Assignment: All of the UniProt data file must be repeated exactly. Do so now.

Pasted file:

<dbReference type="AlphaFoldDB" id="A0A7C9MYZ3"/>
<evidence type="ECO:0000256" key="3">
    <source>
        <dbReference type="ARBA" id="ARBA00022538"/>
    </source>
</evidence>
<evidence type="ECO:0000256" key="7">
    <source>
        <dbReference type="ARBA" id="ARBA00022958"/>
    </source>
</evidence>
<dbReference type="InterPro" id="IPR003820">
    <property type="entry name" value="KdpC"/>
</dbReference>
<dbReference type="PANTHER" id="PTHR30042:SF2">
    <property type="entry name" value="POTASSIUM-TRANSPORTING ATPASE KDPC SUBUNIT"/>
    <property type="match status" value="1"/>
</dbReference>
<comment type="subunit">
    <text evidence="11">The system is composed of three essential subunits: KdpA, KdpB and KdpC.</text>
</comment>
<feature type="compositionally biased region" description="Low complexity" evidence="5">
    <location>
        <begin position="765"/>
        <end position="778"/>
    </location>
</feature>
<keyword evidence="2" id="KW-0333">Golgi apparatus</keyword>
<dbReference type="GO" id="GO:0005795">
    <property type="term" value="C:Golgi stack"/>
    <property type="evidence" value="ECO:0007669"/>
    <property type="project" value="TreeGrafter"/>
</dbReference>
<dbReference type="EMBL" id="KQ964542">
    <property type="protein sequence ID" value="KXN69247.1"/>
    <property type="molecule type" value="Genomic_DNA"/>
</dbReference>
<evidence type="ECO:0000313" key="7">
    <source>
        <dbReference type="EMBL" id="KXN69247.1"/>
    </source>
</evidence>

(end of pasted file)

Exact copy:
<dbReference type="AlphaFoldDB" id="A0A7C9MYZ3"/>
<evidence type="ECO:0000256" key="3">
    <source>
        <dbReference type="ARBA" id="ARBA00022538"/>
    </source>
</evidence>
<evidence type="ECO:0000256" key="7">
    <source>
        <dbReference type="ARBA" id="ARBA00022958"/>
    </source>
</evidence>
<dbReference type="InterPro" id="IPR003820">
    <property type="entry name" value="KdpC"/>
</dbReference>
<dbReference type="PANTHER" id="PTHR30042:SF2">
    <property type="entry name" value="POTASSIUM-TRANSPORTING ATPASE KDPC SUBUNIT"/>
    <property type="match status" value="1"/>
</dbReference>
<comment type="subunit">
    <text evidence="11">The system is composed of three essential subunits: KdpA, KdpB and KdpC.</text>
</comment>
<feature type="compositionally biased region" description="Low complexity" evidence="5">
    <location>
        <begin position="765"/>
        <end position="778"/>
    </location>
</feature>
<keyword evidence="2" id="KW-0333">Golgi apparatus</keyword>
<dbReference type="GO" id="GO:0005795">
    <property type="term" value="C:Golgi stack"/>
    <property type="evidence" value="ECO:0007669"/>
    <property type="project" value="TreeGrafter"/>
</dbReference>
<dbReference type="EMBL" id="KQ964542">
    <property type="protein sequence ID" value="KXN69247.1"/>
    <property type="molecule type" value="Genomic_DNA"/>
</dbReference>
<evidence type="ECO:0000313" key="7">
    <source>
        <dbReference type="EMBL" id="KXN69247.1"/>
    </source>
</evidence>